Blizzard bags help schools make up lost time

Though the weather is finally getting warmer, Marietta City Schools students took home their first round of blizzard bags last week after the district implemented the system to help chip away at its 12 missed full days of school.

Though the idea behind the bags may be to provide work to do on the days that school is not in session, the Ohio Revised Code allows districts to create blizzard bag assignments during school closures or after students return to class.

School systems can replace up to three missed school days with take-home packets that include a full day’s work, and the system was approved by both the Marietta City Board of Education and the teacher’s union last week.

After delaying a decision to wait for action in the Ohio legislature, Marietta administrators decided using the blizzard bags will help keep students out of school in summer and pack in as much instructional time before standardized testing.

The choice came on the coattails of Gov. John Kasich signing House Bill 416 on March 26, granting schools four extra calamity days in addition to the five already allowed.

Belpre City Schools, Warren Local Schools and the Washington County Career Center are also taking advantage of blizzard bags, though the three districts started sending them home in late January and February.

“When they first started discussing it, everyone thought we’d have four additional days with no strings attached,” said Bill Lee, principal of Marietta High School. “Then they rethought it, and now to receive four extra days, the district had to implement a contingency plan.”

That rule means that four extra days have to be made up before a district can receive four more days excused. In Marietta, the district made April 2 a school day, after it was originally a professional development day, and will make up the other three days by using blizzard bags.

“You can’t replace a day with a teacher with independent exercises at home; it’s just not a fair trade. But we collectively decided it was a good option and it was there for us to use,” said Acting Superintendent and Marietta Middle School Principal Will Hampton, who helped lead the research into blizzard bags. “The effectiveness of going to June is not helpful, and you lose the impact every day.”

According to the Ohio code, once a district has been approved and distributes blizzard bags, students can be marked absent if they do not complete the lessons by the two week period, and the school day will be counted regardless of the level of participation.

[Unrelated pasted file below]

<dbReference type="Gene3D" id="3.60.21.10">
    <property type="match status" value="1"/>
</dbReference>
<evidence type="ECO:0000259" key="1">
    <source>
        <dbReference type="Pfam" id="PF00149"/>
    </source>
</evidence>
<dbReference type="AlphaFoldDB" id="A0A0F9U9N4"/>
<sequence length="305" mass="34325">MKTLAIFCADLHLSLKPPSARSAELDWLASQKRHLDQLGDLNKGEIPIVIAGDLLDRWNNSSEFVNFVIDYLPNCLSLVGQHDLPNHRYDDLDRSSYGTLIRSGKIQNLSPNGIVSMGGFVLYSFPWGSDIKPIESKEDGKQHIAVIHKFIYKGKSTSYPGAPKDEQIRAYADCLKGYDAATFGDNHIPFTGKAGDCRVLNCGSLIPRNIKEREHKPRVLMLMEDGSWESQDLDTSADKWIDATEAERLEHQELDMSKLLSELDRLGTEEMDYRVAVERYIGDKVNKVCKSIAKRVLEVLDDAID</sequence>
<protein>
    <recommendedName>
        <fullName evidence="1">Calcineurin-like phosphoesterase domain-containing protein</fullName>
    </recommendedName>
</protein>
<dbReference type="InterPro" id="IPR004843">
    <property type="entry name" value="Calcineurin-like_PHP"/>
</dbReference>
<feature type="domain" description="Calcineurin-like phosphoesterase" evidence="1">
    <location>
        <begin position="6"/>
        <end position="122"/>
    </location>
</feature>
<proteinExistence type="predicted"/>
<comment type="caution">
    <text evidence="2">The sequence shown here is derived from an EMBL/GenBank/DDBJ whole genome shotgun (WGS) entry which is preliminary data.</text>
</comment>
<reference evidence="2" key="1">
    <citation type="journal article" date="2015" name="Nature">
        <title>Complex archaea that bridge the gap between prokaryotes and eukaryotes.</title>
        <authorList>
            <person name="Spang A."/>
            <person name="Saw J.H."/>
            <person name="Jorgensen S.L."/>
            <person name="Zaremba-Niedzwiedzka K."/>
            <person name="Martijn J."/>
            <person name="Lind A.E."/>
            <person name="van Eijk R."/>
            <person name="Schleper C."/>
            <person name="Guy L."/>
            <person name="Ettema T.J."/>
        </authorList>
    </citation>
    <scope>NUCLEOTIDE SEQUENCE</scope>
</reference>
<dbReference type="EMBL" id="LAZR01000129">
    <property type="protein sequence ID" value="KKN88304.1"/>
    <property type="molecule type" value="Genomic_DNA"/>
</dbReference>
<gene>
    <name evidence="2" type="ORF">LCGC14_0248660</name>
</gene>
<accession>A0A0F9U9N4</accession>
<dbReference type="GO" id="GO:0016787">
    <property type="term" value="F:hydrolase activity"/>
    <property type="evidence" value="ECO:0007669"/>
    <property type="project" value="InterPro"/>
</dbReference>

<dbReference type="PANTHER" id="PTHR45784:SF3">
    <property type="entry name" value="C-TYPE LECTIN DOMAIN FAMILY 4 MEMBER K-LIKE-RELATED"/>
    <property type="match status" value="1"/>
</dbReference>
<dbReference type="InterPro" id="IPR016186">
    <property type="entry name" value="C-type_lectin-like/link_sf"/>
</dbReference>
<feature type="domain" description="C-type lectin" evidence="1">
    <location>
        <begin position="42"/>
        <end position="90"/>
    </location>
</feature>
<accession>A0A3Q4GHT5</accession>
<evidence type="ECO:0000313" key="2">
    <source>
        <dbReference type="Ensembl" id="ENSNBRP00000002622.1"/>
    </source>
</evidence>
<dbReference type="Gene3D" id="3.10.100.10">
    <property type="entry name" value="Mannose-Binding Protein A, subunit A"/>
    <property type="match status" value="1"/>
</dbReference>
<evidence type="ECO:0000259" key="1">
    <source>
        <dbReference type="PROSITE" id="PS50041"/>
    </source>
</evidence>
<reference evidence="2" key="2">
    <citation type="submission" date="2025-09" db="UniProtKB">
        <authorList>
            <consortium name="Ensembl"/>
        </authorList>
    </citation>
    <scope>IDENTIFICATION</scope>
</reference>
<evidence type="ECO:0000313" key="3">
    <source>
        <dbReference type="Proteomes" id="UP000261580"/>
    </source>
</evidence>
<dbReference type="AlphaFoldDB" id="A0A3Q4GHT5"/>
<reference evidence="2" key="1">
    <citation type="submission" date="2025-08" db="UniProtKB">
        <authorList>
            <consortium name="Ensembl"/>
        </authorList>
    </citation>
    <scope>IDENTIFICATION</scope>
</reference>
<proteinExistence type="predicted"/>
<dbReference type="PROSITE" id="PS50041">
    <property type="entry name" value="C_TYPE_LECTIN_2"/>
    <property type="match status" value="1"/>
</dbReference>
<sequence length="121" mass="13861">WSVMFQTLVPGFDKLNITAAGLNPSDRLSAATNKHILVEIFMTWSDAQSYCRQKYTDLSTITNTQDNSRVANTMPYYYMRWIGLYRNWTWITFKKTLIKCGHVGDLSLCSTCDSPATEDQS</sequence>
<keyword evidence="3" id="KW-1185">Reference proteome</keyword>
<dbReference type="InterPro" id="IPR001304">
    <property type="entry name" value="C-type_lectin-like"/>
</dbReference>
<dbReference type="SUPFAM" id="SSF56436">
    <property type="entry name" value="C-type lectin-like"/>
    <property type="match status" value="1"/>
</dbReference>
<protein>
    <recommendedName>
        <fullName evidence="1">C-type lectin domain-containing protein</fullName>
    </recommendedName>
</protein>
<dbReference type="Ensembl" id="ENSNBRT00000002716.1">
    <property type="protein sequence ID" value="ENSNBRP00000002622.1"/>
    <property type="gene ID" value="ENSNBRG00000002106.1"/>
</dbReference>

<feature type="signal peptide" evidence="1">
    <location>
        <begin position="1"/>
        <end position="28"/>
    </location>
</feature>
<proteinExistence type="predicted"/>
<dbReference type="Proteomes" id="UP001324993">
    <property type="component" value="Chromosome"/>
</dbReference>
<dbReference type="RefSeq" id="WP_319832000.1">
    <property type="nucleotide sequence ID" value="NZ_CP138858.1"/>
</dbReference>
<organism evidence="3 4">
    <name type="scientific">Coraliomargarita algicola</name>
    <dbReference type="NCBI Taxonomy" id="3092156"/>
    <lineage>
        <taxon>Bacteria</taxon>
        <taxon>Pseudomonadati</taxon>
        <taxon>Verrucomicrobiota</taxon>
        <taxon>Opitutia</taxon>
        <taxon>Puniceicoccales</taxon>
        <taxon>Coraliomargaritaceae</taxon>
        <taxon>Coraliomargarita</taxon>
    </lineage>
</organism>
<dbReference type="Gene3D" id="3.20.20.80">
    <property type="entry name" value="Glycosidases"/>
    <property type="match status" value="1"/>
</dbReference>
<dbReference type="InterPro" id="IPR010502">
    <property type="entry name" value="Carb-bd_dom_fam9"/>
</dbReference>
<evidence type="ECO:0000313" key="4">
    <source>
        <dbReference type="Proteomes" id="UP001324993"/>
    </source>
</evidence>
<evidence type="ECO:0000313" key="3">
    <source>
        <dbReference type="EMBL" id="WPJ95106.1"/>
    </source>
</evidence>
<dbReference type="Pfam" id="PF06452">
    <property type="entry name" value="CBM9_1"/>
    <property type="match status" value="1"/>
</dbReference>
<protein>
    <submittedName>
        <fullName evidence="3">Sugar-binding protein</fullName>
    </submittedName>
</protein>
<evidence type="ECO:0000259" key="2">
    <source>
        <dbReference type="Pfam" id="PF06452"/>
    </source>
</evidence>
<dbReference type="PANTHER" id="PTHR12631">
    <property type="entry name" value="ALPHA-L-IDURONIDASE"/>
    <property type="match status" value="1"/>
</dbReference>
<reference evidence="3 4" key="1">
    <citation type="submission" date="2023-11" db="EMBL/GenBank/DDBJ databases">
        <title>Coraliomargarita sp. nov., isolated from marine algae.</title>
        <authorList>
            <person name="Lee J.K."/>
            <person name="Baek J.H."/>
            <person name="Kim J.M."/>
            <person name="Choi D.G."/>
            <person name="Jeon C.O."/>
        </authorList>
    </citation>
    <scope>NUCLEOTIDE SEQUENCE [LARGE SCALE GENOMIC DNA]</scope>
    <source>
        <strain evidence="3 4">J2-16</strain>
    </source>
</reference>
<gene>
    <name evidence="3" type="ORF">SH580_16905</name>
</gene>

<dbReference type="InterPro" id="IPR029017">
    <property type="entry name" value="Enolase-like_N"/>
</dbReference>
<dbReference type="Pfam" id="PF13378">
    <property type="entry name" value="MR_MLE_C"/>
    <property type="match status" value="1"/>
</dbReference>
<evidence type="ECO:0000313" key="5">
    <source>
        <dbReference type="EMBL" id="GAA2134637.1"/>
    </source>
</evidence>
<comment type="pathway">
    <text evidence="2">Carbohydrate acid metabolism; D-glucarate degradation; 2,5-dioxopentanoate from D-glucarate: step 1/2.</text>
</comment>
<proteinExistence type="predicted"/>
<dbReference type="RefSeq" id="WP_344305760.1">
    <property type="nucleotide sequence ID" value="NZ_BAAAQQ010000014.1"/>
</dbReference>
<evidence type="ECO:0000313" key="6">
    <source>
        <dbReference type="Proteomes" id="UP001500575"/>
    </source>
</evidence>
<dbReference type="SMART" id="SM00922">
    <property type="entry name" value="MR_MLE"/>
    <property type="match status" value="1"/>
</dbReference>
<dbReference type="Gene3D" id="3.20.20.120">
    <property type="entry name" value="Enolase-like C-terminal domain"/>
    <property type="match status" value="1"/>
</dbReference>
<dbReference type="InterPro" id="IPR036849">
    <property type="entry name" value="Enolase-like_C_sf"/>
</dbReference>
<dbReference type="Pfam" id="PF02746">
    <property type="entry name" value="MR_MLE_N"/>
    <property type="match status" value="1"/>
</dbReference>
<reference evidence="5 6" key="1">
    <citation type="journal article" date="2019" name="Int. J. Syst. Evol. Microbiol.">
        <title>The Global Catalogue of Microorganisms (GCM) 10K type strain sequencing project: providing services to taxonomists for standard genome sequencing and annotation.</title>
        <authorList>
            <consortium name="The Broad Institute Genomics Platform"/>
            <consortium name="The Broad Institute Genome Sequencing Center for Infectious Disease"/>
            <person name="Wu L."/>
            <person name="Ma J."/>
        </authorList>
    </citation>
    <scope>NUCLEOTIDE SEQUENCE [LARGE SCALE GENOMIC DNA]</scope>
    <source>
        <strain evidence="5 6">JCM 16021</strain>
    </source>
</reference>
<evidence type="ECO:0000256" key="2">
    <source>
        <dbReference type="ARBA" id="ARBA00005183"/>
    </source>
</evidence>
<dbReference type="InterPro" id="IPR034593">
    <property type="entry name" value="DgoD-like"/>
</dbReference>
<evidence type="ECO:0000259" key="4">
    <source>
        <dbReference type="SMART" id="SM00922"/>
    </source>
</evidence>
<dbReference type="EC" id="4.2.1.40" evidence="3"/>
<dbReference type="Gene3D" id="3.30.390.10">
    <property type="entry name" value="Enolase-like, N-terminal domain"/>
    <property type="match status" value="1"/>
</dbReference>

As a result, Marietta students will finish for summer on the originally scheduled day of May 29.

The first blizzard bag was sent home March 28, followed by the second to go out on April 11 and the third to go out May 2. Students have two weeks to complete the assignments, which are available both in print and online.

“It’s an involved process time-wise, so the teachers had to have time to figure out how to approach it,” Hampton said.

In addition to regular class work, each blizzard bag also includes material from one of the “specials” classes for elementary students, beginning with physical education, then art, then music.

“It’s really a good option to get learning in before testing. That’s the big plus,” said Scott Kratche, principal of Washington Elementary.

Spring testing for the Ohio Achievement Assessment begins April 22 for third through eighth grade students.

“If everybody had it in place before the winter we would have had more time to prepare lessons,” Kratche said. “We learned and we reacted as quickly as we could, but we also didn’t want to throw it out without planning or considering anything.”

House Bill 416 also changed regulations to allow districts to adjust contingency plans-from blizzard bags to added school days-any time before the end of the 2013-2014 school year.

“I think it’s a good idea to make up the days, but I think they cover a lot more busy work than they would be getting in class,” said Rich Siley, who has children in third and 10th grade in Marietta schools. “And I feel like it’s checked more for completion than checking whether they actually did it right.”

With summer vacations and activities, many are grateful that the system will keep students out of school in June.

“I would rather them be doing this than going in summer,” said Karly Wynn, whose daughter is in kindergarten at Harmar Elementary School. “She was actually excited to do the work when she brought it home, and we do those sorts of things with her anyway.”

Wynn did express concern for younger children who might have parents that are not as involved, as the blizzard bags put the responsibility to make up for lost time on parents.

“For the little ones, it’s also a great time for parents and children to spend more one-on-one time together,” said Bonnie Stalter, a first grade teacher at Washington Elementary. “If they see what their kids are learning, it gives them an opportunity to share that with them.”

Stalter said she individually is trying to include packets that reinforce lessons students have already learned for review purposes so it can stay fresh in their minds for testing.

“I know it’s a state law, and I think it’s fine for just a few days like it is, but I do not think it should be much more than that,” Siley said.

Full completion of a blizzard bag is required in order for a student to make up one full day missed.